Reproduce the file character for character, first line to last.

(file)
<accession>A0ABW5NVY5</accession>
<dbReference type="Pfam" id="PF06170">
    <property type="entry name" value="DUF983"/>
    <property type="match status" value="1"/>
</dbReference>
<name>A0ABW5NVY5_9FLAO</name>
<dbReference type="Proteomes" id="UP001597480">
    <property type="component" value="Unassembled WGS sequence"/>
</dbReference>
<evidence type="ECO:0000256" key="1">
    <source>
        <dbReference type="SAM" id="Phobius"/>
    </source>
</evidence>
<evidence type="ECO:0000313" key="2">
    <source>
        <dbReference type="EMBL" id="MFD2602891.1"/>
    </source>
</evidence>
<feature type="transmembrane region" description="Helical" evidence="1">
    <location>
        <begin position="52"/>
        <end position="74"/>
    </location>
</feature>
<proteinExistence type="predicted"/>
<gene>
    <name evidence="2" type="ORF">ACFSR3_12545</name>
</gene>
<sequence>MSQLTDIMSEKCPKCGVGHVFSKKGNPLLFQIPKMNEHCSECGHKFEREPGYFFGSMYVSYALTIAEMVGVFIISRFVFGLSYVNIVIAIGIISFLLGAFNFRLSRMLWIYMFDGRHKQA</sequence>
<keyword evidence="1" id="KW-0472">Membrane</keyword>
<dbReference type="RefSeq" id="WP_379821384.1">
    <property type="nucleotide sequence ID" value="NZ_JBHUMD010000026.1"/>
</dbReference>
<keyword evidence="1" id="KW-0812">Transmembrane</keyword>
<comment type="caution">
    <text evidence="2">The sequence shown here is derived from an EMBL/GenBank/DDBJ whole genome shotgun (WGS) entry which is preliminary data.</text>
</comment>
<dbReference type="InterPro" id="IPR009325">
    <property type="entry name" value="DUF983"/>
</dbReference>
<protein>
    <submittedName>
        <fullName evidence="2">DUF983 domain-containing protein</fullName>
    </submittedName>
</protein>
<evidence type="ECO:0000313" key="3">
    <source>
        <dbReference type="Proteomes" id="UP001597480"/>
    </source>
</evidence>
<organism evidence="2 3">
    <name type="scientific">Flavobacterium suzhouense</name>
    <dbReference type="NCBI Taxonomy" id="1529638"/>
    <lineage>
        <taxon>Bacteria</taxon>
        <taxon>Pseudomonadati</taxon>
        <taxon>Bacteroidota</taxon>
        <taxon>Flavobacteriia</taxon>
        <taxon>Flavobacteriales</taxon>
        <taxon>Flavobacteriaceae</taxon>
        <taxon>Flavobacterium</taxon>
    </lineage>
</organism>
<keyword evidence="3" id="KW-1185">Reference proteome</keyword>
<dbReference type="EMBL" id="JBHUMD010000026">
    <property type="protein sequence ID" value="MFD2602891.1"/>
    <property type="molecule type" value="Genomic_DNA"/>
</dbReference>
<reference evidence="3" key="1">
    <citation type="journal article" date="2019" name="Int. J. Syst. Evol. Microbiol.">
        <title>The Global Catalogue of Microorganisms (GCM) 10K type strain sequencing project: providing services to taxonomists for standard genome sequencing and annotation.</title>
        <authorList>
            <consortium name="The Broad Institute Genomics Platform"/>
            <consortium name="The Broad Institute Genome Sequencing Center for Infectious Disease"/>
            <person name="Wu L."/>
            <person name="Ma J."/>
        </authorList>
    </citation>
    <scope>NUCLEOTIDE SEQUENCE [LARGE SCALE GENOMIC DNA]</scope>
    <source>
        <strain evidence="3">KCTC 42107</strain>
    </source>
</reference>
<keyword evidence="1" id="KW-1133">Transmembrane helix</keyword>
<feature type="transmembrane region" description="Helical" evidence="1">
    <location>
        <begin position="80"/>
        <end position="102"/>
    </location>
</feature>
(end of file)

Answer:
<accession>A0ABW5NVY5</accession>
<dbReference type="Pfam" id="PF06170">
    <property type="entry name" value="DUF983"/>
    <property type="match status" value="1"/>
</dbReference>
<name>A0ABW5NVY5_9FLAO</name>
<dbReference type="Proteomes" id="UP001597480">
    <property type="component" value="Unassembled WGS sequence"/>
</dbReference>
<evidence type="ECO:0000256" key="1">
    <source>
        <dbReference type="SAM" id="Phobius"/>
    </source>
</evidence>
<evidence type="ECO:0000313" key="2">
    <source>
        <dbReference type="EMBL" id="MFD2602891.1"/>
    </source>
</evidence>
<feature type="transmembrane region" description="Helical" evidence="1">
    <location>
        <begin position="52"/>
        <end position="74"/>
    </location>
</feature>
<proteinExistence type="predicted"/>
<gene>
    <name evidence="2" type="ORF">ACFSR3_12545</name>
</gene>
<sequence>MSQLTDIMSEKCPKCGVGHVFSKKGNPLLFQIPKMNEHCSECGHKFEREPGYFFGSMYVSYALTIAEMVGVFIISRFVFGLSYVNIVIAIGIISFLLGAFNFRLSRMLWIYMFDGRHKQA</sequence>
<keyword evidence="1" id="KW-0472">Membrane</keyword>
<dbReference type="RefSeq" id="WP_379821384.1">
    <property type="nucleotide sequence ID" value="NZ_JBHUMD010000026.1"/>
</dbReference>
<keyword evidence="1" id="KW-0812">Transmembrane</keyword>
<comment type="caution">
    <text evidence="2">The sequence shown here is derived from an EMBL/GenBank/DDBJ whole genome shotgun (WGS) entry which is preliminary data.</text>
</comment>
<dbReference type="InterPro" id="IPR009325">
    <property type="entry name" value="DUF983"/>
</dbReference>
<protein>
    <submittedName>
        <fullName evidence="2">DUF983 domain-containing protein</fullName>
    </submittedName>
</protein>
<evidence type="ECO:0000313" key="3">
    <source>
        <dbReference type="Proteomes" id="UP001597480"/>
    </source>
</evidence>
<organism evidence="2 3">
    <name type="scientific">Flavobacterium suzhouense</name>
    <dbReference type="NCBI Taxonomy" id="1529638"/>
    <lineage>
        <taxon>Bacteria</taxon>
        <taxon>Pseudomonadati</taxon>
        <taxon>Bacteroidota</taxon>
        <taxon>Flavobacteriia</taxon>
        <taxon>Flavobacteriales</taxon>
        <taxon>Flavobacteriaceae</taxon>
        <taxon>Flavobacterium</taxon>
    </lineage>
</organism>
<keyword evidence="3" id="KW-1185">Reference proteome</keyword>
<dbReference type="EMBL" id="JBHUMD010000026">
    <property type="protein sequence ID" value="MFD2602891.1"/>
    <property type="molecule type" value="Genomic_DNA"/>
</dbReference>
<reference evidence="3" key="1">
    <citation type="journal article" date="2019" name="Int. J. Syst. Evol. Microbiol.">
        <title>The Global Catalogue of Microorganisms (GCM) 10K type strain sequencing project: providing services to taxonomists for standard genome sequencing and annotation.</title>
        <authorList>
            <consortium name="The Broad Institute Genomics Platform"/>
            <consortium name="The Broad Institute Genome Sequencing Center for Infectious Disease"/>
            <person name="Wu L."/>
            <person name="Ma J."/>
        </authorList>
    </citation>
    <scope>NUCLEOTIDE SEQUENCE [LARGE SCALE GENOMIC DNA]</scope>
    <source>
        <strain evidence="3">KCTC 42107</strain>
    </source>
</reference>
<keyword evidence="1" id="KW-1133">Transmembrane helix</keyword>
<feature type="transmembrane region" description="Helical" evidence="1">
    <location>
        <begin position="80"/>
        <end position="102"/>
    </location>
</feature>